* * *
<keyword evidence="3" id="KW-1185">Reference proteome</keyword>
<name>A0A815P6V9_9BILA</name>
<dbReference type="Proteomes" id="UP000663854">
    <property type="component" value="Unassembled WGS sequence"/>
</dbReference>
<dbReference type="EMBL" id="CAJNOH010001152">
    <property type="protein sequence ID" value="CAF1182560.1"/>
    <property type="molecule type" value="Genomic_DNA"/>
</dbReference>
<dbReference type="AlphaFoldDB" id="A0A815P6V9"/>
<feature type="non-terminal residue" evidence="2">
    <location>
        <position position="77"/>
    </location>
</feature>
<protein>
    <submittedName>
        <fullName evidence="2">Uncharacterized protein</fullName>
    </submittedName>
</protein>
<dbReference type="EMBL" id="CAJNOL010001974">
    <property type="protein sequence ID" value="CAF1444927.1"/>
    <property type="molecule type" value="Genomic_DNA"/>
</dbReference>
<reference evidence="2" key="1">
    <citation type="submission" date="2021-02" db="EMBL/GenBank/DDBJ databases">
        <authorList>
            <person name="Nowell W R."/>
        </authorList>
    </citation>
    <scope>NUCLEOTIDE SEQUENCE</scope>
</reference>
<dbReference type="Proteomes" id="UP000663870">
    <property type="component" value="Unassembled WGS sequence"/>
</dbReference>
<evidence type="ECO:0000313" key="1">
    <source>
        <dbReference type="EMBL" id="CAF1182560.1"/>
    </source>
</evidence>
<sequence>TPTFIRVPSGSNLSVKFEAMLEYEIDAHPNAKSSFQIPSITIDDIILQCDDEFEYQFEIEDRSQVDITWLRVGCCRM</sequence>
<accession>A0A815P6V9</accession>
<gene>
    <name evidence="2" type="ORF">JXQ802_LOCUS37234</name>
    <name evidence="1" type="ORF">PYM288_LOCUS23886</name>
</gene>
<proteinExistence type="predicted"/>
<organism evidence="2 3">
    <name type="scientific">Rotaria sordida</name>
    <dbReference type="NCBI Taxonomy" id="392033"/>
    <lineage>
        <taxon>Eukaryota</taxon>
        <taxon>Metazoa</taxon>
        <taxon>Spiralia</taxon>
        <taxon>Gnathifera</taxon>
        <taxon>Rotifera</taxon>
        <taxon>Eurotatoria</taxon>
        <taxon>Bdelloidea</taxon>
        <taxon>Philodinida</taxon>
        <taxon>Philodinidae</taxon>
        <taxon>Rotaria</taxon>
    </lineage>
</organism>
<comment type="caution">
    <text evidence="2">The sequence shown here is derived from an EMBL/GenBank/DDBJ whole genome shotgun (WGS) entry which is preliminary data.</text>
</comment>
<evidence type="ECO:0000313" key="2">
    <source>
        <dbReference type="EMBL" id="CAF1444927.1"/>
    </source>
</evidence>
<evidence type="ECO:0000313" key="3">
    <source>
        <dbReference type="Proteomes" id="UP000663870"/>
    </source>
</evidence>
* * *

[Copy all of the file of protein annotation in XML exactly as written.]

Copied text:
<keyword evidence="3" id="KW-1185">Reference proteome</keyword>
<name>A0A815P6V9_9BILA</name>
<dbReference type="Proteomes" id="UP000663854">
    <property type="component" value="Unassembled WGS sequence"/>
</dbReference>
<dbReference type="EMBL" id="CAJNOH010001152">
    <property type="protein sequence ID" value="CAF1182560.1"/>
    <property type="molecule type" value="Genomic_DNA"/>
</dbReference>
<dbReference type="AlphaFoldDB" id="A0A815P6V9"/>
<feature type="non-terminal residue" evidence="2">
    <location>
        <position position="77"/>
    </location>
</feature>
<protein>
    <submittedName>
        <fullName evidence="2">Uncharacterized protein</fullName>
    </submittedName>
</protein>
<dbReference type="EMBL" id="CAJNOL010001974">
    <property type="protein sequence ID" value="CAF1444927.1"/>
    <property type="molecule type" value="Genomic_DNA"/>
</dbReference>
<reference evidence="2" key="1">
    <citation type="submission" date="2021-02" db="EMBL/GenBank/DDBJ databases">
        <authorList>
            <person name="Nowell W R."/>
        </authorList>
    </citation>
    <scope>NUCLEOTIDE SEQUENCE</scope>
</reference>
<dbReference type="Proteomes" id="UP000663870">
    <property type="component" value="Unassembled WGS sequence"/>
</dbReference>
<evidence type="ECO:0000313" key="1">
    <source>
        <dbReference type="EMBL" id="CAF1182560.1"/>
    </source>
</evidence>
<sequence>TPTFIRVPSGSNLSVKFEAMLEYEIDAHPNAKSSFQIPSITIDDIILQCDDEFEYQFEIEDRSQVDITWLRVGCCRM</sequence>
<accession>A0A815P6V9</accession>
<gene>
    <name evidence="2" type="ORF">JXQ802_LOCUS37234</name>
    <name evidence="1" type="ORF">PYM288_LOCUS23886</name>
</gene>
<proteinExistence type="predicted"/>
<organism evidence="2 3">
    <name type="scientific">Rotaria sordida</name>
    <dbReference type="NCBI Taxonomy" id="392033"/>
    <lineage>
        <taxon>Eukaryota</taxon>
        <taxon>Metazoa</taxon>
        <taxon>Spiralia</taxon>
        <taxon>Gnathifera</taxon>
        <taxon>Rotifera</taxon>
        <taxon>Eurotatoria</taxon>
        <taxon>Bdelloidea</taxon>
        <taxon>Philodinida</taxon>
        <taxon>Philodinidae</taxon>
        <taxon>Rotaria</taxon>
    </lineage>
</organism>
<comment type="caution">
    <text evidence="2">The sequence shown here is derived from an EMBL/GenBank/DDBJ whole genome shotgun (WGS) entry which is preliminary data.</text>
</comment>
<evidence type="ECO:0000313" key="2">
    <source>
        <dbReference type="EMBL" id="CAF1444927.1"/>
    </source>
</evidence>
<evidence type="ECO:0000313" key="3">
    <source>
        <dbReference type="Proteomes" id="UP000663870"/>
    </source>
</evidence>